Final expense and whole life insurance are similar, but there’s a difference that makes them ideal for separate demographics. We will look at what you can do with the death benefit, how to get the most out of your policy and examine how a final expense candidate might not be right for a whole life insurance policy.
They’re Closely Related
Final expense and whole life insurance are similar – join the policy, pay the premiums, and your beneficiaries receive an untaxed death benefit. Both last a lifetime and don’t require renewal.
This is why final expense insurance is considered a type of whole life insurance. But given these similarities, we will see how they are not one in the same.
Different Target Audiences
Final expense focuses on seniors. They’re at the point where they are not just thinking about the money passed onto their loved ones, but how other arrangements will be carried out. The death benefit amount is relatively close to the average funeral cost. Death benefits tend to be between $5,000 and $20,000. Funerals are usually in the neighborhood of $9,000.
Whole life insurance has a broader audience because of how it can be used for when the policyholder is still alive. This type of insurance enables policyholders to have a separate account where money accumulates – this money is referred to as the cash value.
Making Use While You’re Still Alive
Final expense insurance can accrue in value, too. You can make use of it by adding an accelerated death benefit, which gives you a percentage of your death benefit when you’re diagnosed with a terminal illness. You decide how much of the death benefit you want to be accelerated. For instance, you opt to accelerate half of your death benefit. Once you contract a serious illness, you contact your insurance company. They offer a lump sum amount, and you receive that payment, and your premiums are lowered as if your death benefit had been reduced by half.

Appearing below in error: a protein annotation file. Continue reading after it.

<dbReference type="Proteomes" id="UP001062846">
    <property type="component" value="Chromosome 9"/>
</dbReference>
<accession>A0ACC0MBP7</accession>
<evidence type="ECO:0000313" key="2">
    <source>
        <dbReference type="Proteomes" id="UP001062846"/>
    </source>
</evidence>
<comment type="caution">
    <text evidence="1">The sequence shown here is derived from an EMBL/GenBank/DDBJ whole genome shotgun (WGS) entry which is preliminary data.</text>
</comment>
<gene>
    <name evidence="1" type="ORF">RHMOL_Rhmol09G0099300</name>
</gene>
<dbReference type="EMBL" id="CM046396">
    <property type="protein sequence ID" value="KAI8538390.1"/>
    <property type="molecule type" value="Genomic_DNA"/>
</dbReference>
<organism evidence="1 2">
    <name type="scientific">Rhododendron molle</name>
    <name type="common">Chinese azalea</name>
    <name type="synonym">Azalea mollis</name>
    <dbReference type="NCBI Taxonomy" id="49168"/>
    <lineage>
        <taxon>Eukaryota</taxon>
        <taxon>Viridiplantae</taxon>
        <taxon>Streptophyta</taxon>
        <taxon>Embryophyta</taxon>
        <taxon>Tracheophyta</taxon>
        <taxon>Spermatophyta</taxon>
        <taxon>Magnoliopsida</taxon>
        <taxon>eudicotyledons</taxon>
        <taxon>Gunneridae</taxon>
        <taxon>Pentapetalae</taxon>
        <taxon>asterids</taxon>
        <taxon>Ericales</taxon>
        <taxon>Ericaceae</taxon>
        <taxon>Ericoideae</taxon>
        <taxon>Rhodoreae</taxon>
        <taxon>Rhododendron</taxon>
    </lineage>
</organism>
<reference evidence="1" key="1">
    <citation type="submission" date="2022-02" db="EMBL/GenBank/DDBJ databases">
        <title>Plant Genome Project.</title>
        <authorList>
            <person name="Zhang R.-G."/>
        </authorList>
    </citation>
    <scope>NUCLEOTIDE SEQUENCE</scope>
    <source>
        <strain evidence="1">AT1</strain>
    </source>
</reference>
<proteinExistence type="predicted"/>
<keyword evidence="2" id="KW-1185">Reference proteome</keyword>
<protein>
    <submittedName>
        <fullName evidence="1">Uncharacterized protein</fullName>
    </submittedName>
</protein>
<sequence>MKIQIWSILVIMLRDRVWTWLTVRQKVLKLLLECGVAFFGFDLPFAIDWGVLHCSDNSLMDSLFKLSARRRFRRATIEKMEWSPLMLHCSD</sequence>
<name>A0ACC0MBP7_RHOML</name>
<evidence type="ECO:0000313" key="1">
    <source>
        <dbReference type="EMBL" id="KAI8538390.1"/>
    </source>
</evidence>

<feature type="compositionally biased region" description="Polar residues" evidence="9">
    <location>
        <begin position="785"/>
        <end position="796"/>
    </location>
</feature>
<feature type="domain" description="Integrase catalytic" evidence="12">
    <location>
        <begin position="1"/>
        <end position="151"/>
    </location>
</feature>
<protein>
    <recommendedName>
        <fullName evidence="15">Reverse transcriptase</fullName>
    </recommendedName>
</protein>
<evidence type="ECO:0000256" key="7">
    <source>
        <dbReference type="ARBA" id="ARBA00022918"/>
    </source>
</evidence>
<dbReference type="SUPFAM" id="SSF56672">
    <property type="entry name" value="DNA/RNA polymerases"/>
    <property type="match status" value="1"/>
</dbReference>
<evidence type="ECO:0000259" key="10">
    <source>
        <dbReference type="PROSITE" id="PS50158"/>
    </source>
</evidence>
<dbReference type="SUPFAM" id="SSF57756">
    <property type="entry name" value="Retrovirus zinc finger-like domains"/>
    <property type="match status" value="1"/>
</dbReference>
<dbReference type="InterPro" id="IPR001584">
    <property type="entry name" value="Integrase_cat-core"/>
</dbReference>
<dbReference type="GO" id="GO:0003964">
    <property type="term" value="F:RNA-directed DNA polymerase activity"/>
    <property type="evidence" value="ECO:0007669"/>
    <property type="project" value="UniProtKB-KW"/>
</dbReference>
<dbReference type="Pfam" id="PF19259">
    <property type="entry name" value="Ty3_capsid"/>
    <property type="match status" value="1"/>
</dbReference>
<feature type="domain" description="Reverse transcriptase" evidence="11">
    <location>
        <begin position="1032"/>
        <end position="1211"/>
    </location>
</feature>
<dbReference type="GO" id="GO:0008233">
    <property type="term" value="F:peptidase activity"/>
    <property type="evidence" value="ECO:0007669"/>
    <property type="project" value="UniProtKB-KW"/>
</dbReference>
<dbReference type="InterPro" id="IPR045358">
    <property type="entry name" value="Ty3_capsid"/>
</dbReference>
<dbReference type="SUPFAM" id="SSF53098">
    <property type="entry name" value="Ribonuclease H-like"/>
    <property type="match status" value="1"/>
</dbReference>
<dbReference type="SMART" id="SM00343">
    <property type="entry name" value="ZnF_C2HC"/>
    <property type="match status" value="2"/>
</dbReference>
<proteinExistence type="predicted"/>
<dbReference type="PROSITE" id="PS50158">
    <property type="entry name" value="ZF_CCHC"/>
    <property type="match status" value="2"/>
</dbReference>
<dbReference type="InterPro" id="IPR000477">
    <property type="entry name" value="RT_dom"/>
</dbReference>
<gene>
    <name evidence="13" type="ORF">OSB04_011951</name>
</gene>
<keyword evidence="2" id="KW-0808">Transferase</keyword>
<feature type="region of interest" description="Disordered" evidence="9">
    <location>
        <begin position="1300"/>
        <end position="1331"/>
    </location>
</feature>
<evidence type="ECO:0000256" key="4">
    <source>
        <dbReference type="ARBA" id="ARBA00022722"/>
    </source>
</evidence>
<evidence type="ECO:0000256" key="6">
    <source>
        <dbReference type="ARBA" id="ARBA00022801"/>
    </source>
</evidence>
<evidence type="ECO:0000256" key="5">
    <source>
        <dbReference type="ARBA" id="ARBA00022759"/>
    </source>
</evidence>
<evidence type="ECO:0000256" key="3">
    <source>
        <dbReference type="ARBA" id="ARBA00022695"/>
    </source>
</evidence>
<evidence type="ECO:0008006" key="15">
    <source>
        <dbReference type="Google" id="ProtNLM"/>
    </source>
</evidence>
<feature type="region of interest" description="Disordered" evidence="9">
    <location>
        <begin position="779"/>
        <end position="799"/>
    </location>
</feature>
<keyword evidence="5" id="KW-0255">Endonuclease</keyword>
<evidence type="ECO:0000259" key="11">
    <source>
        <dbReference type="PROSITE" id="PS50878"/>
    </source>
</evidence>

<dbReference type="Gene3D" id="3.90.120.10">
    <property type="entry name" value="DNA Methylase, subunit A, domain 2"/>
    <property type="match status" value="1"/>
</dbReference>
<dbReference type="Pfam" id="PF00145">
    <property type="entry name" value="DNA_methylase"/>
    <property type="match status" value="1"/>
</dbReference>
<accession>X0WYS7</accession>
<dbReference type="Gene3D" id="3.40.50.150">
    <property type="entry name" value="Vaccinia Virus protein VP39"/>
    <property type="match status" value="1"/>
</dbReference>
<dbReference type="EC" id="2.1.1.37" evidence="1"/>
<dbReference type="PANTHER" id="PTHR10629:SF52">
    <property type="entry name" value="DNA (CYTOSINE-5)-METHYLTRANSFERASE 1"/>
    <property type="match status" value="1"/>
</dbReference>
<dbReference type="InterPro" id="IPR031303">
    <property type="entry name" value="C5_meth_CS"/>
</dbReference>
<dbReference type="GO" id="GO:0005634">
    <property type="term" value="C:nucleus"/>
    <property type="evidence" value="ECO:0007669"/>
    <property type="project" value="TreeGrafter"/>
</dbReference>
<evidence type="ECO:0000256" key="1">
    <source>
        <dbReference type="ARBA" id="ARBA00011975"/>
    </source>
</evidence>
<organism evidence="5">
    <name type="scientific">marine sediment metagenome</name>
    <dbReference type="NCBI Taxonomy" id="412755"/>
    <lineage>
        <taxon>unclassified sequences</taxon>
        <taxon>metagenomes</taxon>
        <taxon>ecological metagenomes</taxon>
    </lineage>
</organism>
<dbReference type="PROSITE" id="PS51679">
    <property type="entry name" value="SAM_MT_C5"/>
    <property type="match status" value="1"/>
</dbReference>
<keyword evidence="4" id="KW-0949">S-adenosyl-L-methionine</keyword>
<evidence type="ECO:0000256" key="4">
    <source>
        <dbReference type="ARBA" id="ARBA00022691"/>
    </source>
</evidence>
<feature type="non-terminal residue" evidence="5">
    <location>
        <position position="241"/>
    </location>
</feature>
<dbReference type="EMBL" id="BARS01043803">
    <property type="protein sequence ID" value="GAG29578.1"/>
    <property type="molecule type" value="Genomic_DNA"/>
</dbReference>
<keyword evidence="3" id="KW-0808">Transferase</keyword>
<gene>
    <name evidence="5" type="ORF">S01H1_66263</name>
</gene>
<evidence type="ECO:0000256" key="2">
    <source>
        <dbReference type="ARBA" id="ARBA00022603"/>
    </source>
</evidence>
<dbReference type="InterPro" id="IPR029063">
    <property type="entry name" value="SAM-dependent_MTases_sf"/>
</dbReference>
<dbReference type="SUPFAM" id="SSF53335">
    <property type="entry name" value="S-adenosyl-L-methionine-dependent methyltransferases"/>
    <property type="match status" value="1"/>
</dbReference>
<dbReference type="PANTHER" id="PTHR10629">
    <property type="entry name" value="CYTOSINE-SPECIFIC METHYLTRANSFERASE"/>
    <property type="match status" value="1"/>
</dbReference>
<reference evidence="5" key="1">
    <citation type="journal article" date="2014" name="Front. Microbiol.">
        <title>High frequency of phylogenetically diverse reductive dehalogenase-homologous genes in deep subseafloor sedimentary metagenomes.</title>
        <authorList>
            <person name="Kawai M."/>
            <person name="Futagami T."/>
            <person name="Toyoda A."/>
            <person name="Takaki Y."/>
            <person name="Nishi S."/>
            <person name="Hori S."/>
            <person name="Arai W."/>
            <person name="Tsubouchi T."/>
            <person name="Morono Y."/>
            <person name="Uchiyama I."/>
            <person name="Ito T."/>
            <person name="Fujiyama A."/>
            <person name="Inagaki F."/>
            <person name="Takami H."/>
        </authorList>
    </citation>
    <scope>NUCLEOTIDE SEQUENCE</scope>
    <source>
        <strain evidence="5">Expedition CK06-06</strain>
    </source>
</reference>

For whole life insurance, the cash value in the separate account can be borrowed against and paid back. If it isn’t paid back, then that amount is deducted from the death benefit. Your cash value is also invested, but your insurance company decides how it will be invested.
Final expense insurance is less discriminatory, giving an option for those with conditions that would cause other insurance policies to reject them – the guaranteed issue policy. Whole life insurance has no such option.
Whole life insurance is prone to rejecting applicants because as in the world of insurance in general, the insurance company is taking a chance on insuring individuals. If they insure someone with a terminal disease, then they will not be paying premiums long enough in order for the company to release funds and remain profitable.
We Have You Set for Life
At Final Expense Direct, we’re used to helping our customers to be set for life. As our customer, we will help you get a final expense insurance plan that will be worth it. To learn more, call us today at 1-877-674-0236.